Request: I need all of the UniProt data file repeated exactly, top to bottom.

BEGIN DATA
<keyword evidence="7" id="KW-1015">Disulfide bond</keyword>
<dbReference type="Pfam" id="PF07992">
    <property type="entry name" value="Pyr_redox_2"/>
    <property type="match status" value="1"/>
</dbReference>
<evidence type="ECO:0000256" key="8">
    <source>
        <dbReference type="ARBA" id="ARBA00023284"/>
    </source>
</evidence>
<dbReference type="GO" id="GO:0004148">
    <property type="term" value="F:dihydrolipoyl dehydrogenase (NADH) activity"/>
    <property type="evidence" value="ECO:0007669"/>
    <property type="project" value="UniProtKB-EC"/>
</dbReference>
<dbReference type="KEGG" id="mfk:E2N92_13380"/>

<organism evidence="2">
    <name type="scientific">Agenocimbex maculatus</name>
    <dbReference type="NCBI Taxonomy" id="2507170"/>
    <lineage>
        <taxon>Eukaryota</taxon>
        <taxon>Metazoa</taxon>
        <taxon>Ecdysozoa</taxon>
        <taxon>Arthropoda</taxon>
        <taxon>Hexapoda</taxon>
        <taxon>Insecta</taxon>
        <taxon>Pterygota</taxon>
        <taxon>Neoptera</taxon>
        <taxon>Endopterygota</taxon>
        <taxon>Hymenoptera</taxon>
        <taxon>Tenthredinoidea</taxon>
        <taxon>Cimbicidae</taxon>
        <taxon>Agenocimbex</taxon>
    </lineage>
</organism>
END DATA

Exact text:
<keyword evidence="7" id="KW-1015">Disulfide bond</keyword>
<dbReference type="Pfam" id="PF07992">
    <property type="entry name" value="Pyr_redox_2"/>
    <property type="match status" value="1"/>
</dbReference>
<evidence type="ECO:0000256" key="8">
    <source>
        <dbReference type="ARBA" id="ARBA00023284"/>
    </source>
</evidence>
<dbReference type="GO" id="GO:0004148">
    <property type="term" value="F:dihydrolipoyl dehydrogenase (NADH) activity"/>
    <property type="evidence" value="ECO:0007669"/>
    <property type="project" value="UniProtKB-EC"/>
</dbReference>
<dbReference type="KEGG" id="mfk:E2N92_13380"/>

<organism evidence="2">
    <name type="scientific">Agenocimbex maculatus</name>
    <dbReference type="NCBI Taxonomy" id="2507170"/>
    <lineage>
        <taxon>Eukaryota</taxon>
        <taxon>Metazoa</taxon>
        <taxon>Ecdysozoa</taxon>
        <taxon>Arthropoda</taxon>
        <taxon>Hexapoda</taxon>
        <taxon>Insecta</taxon>
        <taxon>Pterygota</taxon>
        <taxon>Neoptera</taxon>
        <taxon>Endopterygota</taxon>
        <taxon>Hymenoptera</taxon>
        <taxon>Tenthredinoidea</taxon>
        <taxon>Cimbicidae</taxon>
        <taxon>Agenocimbex</taxon>
    </lineage>
</organism>